Ethiopia lies in Africa between Sudan and Somalia. Medical care is poor there and many people die young. According to BBC News, the life expectancy for men there is only 54. The life expectancy for women is only 56. Many die in childhood. Child health issues are very serious in Ethiopia.
According to UNICEF, 92,000 Ethiopian children ages 14 and under had HIV in 2007. Ethiopian children living with HIV often do not have access to medications used to treat the disease. In addition, they may live in unsanitary conditions and lack adequate nutrition, increasing their risk of an early death due to disease.
From 2005 to 2008, only five percent of children under the age of five with suspected pneumonia received antibiotics. From 2006 to 2008, ten percent of children under the age of five suffered from fevers and received anti-malarial drugs.
According to UNICEF, 20 percent of Ethiopian infants were underweight at birth from 2003 to 2008. A common cause of low birth weight in infants is lack of proper nutrition for mothers during pregnancy. Breastfeeding is very common in Ethiopia but if breastfeeding mothers lack adequate nutrition themselves, babies may not get the nutrients they need either.
During that same time period, 51 percent of children under the age of five suffered from moderate to severe malnutrition. Severe malnutrition at such an early age can be deadly but even when it’s not, permanent damage can be done to developing bodies and brains. For instance, vitamin A deficiency can lead to visual impairment and vitamin B12 deficiency can cause permanent nerve damage.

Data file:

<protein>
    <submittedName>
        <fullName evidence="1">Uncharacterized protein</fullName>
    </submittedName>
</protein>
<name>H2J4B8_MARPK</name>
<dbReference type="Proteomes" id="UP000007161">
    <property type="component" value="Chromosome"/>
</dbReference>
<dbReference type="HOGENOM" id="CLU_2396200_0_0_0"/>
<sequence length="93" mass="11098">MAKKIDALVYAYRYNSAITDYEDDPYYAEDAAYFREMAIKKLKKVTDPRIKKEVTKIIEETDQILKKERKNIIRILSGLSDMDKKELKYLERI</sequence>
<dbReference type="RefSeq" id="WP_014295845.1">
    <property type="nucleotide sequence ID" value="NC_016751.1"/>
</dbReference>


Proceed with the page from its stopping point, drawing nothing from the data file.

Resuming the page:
Access to Health Care
Population Action International reports that nearly 80 percent of all deaths in Ethiopia result from preventable communicable diseases and nutritional illnesses. Children may be even more vulnerable to these than adults.
Many Ethiopians lack access to reliable health care services. Access to health care services varies from region to region throughout the country but is probably inadequate everywhere. Many children receive vaccines against certain childhood diseases, like polio, but not all do. Many do not receive treatment for simple illnesses like diarrhea or basic nutritional deficiencies. Many women lack prenatal care during pregnancy, as well.
BBC News. http://news.bbc.co.uk/2/hi/africa/country_profiles/1072164.stm. Ethiopian Country Profile.
UNICEF. http://www.unicef.org/infobycountry/ethiopia_statistics.html. Ethiopia Statistics.
Population Action International. http://www.populationaction.org/Publications/Working_Papers/Poor_Access_to_Health_Services_in_Ethiopia/Summary.shtml. Poor Access to Health Services.